PER Pulse Recap (2 of 3)

This second of 3 PER Pulse™ Recaps from this program focuses on recent approvals and regulatory actions for first-line therapy of patients with EGFR mutation-positive NSCLC.
  • Erlotinib, afatinib, and gefitinib have been the standard first-line approach for patients with EGFR mutation-positive NSCLC. However, osimertinib received first-line approval in April 2018, based on the FLAURA trial. This study has demonstrated superior progression-free survival (PFS) with osimertinib compared with erlotinib or gefitinib; overall survival (OS) data are still maturing.
  • A second-generation EGFR inhibitor, dacomitinib, is currently under review for first-line therapy, with a decision expected by September 2018. This review is based on results of the ARCHER 1050 trial demonstrating improved PFS and OS with dacomitinib compared with gefitinib. However, there was a higher incidence of grade ≥3 adverse events in the dacomitinib arm, including dermatitis acneiform, diarrhea, and paronychia.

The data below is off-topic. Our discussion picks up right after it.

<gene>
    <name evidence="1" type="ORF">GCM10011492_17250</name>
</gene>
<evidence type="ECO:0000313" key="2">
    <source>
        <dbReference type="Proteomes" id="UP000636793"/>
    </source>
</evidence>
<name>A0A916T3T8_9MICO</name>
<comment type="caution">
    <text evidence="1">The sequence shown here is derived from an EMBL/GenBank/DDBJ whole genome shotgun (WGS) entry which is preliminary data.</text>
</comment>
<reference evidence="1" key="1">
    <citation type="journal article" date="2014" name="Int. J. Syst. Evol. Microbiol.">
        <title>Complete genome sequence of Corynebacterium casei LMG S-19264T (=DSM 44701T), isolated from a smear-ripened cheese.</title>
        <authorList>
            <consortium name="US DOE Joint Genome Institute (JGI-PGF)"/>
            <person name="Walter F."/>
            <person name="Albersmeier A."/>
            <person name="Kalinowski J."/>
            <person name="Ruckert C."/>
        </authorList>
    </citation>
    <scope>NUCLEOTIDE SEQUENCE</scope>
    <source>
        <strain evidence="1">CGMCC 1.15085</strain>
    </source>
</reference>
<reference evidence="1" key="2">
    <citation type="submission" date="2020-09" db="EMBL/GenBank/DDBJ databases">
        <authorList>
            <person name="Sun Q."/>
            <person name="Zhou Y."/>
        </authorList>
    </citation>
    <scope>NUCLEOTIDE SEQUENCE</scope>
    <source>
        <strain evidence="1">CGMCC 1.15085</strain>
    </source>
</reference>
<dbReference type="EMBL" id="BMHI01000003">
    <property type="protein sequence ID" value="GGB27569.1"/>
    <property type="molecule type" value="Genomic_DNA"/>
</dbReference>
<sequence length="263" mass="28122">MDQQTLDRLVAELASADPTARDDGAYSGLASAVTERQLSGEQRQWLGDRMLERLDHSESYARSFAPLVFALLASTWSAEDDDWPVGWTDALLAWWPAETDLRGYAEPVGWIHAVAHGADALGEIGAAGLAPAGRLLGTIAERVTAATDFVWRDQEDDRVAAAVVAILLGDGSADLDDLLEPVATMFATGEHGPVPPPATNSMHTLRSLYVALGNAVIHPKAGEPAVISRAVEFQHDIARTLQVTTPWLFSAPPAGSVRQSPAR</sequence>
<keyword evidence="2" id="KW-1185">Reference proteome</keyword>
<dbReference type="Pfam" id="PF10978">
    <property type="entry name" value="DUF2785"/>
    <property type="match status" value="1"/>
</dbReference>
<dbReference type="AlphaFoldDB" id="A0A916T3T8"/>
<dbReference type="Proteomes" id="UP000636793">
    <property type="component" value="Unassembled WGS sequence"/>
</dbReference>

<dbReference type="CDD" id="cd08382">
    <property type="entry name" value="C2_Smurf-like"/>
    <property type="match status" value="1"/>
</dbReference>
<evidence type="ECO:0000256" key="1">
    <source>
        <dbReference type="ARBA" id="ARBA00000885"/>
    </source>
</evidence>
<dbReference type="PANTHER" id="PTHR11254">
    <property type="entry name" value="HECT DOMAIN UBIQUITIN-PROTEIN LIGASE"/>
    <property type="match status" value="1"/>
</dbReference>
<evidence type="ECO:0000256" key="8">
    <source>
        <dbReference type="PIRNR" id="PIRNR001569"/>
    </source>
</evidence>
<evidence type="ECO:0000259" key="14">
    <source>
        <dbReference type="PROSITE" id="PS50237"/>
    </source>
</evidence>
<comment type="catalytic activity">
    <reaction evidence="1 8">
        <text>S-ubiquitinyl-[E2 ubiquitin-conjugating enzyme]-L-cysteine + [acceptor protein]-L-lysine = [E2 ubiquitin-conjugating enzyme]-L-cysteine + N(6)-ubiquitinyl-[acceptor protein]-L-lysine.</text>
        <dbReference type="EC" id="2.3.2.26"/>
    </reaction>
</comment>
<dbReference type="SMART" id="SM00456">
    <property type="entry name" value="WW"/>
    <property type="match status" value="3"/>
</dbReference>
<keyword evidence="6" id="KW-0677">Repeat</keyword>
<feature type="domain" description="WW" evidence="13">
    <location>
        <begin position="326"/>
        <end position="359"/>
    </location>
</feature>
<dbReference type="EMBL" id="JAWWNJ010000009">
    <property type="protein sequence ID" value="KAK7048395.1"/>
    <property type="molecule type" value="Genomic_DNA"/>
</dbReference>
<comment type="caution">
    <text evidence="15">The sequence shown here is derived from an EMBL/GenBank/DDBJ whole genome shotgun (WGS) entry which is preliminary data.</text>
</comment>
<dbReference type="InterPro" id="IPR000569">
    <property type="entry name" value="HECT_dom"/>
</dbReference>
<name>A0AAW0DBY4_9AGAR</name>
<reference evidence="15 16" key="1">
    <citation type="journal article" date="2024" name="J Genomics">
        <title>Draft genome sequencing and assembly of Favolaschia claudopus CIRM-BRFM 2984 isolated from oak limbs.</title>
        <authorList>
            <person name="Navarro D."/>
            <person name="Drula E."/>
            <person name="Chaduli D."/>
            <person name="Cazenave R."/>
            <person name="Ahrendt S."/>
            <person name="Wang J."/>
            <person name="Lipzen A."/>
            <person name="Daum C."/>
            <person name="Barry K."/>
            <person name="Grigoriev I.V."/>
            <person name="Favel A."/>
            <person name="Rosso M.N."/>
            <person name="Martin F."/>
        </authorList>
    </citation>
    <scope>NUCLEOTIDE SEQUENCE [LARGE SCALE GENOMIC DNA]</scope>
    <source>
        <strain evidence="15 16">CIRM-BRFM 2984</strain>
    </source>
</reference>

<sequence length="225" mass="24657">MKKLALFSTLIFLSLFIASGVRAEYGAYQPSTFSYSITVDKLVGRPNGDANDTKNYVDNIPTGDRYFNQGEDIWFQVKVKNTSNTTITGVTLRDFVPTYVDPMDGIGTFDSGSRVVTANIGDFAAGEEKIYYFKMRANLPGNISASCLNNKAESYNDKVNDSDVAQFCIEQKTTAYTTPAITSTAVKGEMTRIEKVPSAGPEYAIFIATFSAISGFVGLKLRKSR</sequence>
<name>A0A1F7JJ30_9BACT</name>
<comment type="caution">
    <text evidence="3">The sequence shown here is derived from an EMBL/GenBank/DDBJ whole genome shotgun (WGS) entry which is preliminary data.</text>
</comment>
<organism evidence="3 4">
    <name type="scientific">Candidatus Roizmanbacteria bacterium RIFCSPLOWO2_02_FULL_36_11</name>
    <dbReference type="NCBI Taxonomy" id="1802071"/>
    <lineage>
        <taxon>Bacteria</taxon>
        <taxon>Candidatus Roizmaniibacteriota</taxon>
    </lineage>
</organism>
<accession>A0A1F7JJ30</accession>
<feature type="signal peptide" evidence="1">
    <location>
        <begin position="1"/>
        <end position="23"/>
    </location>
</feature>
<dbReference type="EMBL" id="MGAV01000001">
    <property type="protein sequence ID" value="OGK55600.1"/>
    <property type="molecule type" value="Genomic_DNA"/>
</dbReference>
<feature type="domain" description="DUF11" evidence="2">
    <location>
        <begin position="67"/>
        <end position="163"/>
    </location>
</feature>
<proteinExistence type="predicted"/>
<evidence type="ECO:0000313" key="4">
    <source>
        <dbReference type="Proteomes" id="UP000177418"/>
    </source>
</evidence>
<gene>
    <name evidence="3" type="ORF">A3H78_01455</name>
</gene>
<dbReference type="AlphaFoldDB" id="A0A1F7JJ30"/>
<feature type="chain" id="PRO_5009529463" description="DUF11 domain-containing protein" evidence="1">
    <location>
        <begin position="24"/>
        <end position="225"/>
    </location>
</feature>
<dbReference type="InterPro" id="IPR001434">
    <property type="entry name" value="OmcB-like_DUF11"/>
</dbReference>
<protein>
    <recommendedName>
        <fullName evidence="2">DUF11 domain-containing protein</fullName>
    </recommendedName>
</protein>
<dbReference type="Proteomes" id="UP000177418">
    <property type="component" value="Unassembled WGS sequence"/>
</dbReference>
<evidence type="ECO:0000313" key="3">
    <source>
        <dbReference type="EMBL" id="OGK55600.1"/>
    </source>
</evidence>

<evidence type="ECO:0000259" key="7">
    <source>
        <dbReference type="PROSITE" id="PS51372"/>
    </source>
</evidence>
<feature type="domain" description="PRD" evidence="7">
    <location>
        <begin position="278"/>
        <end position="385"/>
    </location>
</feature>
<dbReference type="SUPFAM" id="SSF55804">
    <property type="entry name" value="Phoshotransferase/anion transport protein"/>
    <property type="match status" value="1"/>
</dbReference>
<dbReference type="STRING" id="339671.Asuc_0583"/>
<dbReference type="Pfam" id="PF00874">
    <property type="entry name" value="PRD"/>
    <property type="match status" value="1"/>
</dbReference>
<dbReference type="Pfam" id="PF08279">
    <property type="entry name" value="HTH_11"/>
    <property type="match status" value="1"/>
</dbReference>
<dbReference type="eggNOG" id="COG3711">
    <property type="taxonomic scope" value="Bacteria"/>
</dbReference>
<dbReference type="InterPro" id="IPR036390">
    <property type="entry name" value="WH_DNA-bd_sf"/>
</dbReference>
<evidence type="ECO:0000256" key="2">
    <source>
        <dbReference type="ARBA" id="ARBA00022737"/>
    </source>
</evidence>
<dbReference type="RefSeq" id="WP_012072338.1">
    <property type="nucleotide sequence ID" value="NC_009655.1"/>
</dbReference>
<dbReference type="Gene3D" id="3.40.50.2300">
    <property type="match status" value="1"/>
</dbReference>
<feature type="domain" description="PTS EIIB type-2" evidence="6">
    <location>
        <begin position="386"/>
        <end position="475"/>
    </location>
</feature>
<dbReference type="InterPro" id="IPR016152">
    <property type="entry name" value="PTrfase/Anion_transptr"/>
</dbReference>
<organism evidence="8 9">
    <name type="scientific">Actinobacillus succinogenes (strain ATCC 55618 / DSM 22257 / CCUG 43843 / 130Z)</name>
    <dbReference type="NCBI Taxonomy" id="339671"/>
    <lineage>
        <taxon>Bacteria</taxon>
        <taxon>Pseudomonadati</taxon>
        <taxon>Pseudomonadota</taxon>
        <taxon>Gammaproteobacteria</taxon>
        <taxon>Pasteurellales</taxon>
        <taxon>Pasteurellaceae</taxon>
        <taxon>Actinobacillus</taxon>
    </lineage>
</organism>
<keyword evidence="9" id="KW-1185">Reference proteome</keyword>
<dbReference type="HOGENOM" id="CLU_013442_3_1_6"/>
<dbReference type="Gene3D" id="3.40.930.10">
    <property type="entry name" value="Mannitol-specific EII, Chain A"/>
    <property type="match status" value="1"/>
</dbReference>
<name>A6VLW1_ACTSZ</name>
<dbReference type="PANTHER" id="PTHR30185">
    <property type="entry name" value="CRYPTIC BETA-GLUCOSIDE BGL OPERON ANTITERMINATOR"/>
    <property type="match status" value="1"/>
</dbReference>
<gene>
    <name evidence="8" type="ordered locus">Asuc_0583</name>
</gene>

• The most common sensitizing EGFR mutations are the exon 19 deletion and the L858R mutation in exon 21. For patients with less common activating mutations, including L861Q, G719X, and S768I, afatinib received approval in January 2018.

PER Pulse Recap (3 of 3)

This third of 3 PER Pulse™ Recaps from this program focuses on expert opinion on the mitigation and management rash and paronychia associated with EGFR inhibitors.
  • For rash, some expert faculty recommendations include the following:
    • Weekly evaluation for rash during the first 6 weeks of treatment
    • Regular assessment of oral adherence to treatment throughout the course of therapy
    • Counseling the patient to avoid sun exposure, to wash with tepid water because warm water can cause rashes to flare, and to use a moisturizer and sunscreen free of para-aminobenzoic acid
    • Use of steroids and antibiotics (following institutional guidelines)
  • To address paronychia, faculty advice includes the following steps:
    • Wearing comfortable shoes
    • Avoiding aggressive manicuring
    • Wearing gloves while cleaning
    • Use of topical steroids or tetracycline in the event of infection
    • Soaking to lessen discomfort, particularly if there is drainage or the nail is pulling away 
For additional commentary about this topic and the Working Group for Changing Standards in EGFR-Mutated Lung Cancers: Real-World Applications of the Evidence for Nurses symposium, please visit www.gotoper.com.